Studies of Hong Kong society have long focused one-sidedly upon economic proserity and political stability. Contributors to this volume redress this imbalance by taking a critical view of Hong Kong’s political development from the perspectives of social conflicts and collective actions. Instead of looking at Hong Kong from the top, this volume documents the active role played by local actors from below (political groups, student activists, trade unions, women groups, environmentalists, and community organizers) and their impact on social and political development in Hong Kong society in the context of political transition and democratization, economic restructuring, and an emergent local identity.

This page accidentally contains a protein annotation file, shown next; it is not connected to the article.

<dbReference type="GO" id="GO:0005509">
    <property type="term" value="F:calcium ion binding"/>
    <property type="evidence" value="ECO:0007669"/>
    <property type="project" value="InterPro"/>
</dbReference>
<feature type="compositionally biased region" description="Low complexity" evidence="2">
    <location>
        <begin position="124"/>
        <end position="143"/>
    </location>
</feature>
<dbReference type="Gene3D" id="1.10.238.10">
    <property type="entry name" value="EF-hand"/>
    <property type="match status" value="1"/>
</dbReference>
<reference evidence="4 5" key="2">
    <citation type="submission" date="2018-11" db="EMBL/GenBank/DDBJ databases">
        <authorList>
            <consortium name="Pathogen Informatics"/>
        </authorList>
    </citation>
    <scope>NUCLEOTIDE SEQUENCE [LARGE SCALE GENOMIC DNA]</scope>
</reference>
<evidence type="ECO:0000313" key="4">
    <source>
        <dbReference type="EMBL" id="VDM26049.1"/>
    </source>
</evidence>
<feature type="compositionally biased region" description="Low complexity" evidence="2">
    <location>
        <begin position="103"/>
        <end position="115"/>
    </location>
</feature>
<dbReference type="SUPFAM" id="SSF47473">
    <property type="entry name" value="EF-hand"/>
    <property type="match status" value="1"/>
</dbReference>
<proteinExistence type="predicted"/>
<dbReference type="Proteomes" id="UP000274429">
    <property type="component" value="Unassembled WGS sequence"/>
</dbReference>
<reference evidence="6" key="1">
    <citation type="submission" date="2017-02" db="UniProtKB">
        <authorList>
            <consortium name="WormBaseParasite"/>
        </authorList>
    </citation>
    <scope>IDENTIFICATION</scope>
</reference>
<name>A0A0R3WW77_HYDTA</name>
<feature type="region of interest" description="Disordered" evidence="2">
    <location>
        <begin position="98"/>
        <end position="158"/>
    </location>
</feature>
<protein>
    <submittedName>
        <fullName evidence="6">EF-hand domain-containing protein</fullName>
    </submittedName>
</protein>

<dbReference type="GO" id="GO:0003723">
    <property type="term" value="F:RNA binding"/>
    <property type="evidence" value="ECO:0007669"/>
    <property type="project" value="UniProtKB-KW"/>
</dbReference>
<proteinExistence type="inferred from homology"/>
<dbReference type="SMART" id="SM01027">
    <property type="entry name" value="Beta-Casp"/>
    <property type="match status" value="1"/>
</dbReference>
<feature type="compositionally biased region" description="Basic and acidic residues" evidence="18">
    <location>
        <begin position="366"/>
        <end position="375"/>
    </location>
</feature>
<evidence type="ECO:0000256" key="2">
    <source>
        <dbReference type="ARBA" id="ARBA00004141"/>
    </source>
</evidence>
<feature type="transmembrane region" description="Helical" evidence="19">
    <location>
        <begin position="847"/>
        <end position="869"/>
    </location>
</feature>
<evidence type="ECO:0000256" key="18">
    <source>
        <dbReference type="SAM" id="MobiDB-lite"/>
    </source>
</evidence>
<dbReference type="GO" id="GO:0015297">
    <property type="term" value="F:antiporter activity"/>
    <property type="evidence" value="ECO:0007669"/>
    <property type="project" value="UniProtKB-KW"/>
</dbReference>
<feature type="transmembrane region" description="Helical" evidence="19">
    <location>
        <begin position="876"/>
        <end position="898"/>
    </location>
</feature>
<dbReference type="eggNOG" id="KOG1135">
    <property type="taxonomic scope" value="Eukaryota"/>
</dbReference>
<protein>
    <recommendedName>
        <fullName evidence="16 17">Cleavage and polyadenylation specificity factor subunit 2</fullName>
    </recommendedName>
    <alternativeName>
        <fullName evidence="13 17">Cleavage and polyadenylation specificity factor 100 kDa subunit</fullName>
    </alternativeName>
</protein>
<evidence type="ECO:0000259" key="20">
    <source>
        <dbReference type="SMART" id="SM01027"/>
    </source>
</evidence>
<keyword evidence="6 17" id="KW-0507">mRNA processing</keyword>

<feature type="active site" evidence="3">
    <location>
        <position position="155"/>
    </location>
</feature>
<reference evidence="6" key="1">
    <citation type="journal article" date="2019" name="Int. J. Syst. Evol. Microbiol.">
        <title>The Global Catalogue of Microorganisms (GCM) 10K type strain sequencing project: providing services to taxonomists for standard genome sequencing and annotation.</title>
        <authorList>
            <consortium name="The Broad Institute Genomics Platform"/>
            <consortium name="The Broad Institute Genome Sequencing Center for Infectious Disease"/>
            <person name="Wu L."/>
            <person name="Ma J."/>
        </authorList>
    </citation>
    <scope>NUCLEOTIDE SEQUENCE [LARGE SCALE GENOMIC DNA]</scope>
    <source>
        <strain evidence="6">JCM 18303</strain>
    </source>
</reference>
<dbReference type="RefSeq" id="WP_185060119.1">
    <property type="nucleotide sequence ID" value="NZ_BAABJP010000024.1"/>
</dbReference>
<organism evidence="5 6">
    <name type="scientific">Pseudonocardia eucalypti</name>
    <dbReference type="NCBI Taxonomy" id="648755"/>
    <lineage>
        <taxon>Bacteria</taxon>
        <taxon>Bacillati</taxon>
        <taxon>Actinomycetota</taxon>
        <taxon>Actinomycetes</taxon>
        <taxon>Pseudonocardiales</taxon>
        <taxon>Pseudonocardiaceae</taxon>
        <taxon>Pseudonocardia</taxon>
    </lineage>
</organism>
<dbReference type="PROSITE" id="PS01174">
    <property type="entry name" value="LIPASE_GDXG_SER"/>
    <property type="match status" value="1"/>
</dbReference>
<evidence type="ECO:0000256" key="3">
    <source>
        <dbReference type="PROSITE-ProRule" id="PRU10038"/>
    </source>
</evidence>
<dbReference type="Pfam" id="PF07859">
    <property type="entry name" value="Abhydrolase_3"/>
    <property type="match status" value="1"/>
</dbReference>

Author: Stephen Wing Kai Chiu and Tai Lok Lui are associate professors in Sociology Department, the Chinese University of Hong Kong. Their recent joint publications include articles in Environment and Planning A and a book entitled City-States in the Global Economy (co-authored with K. C. Ho).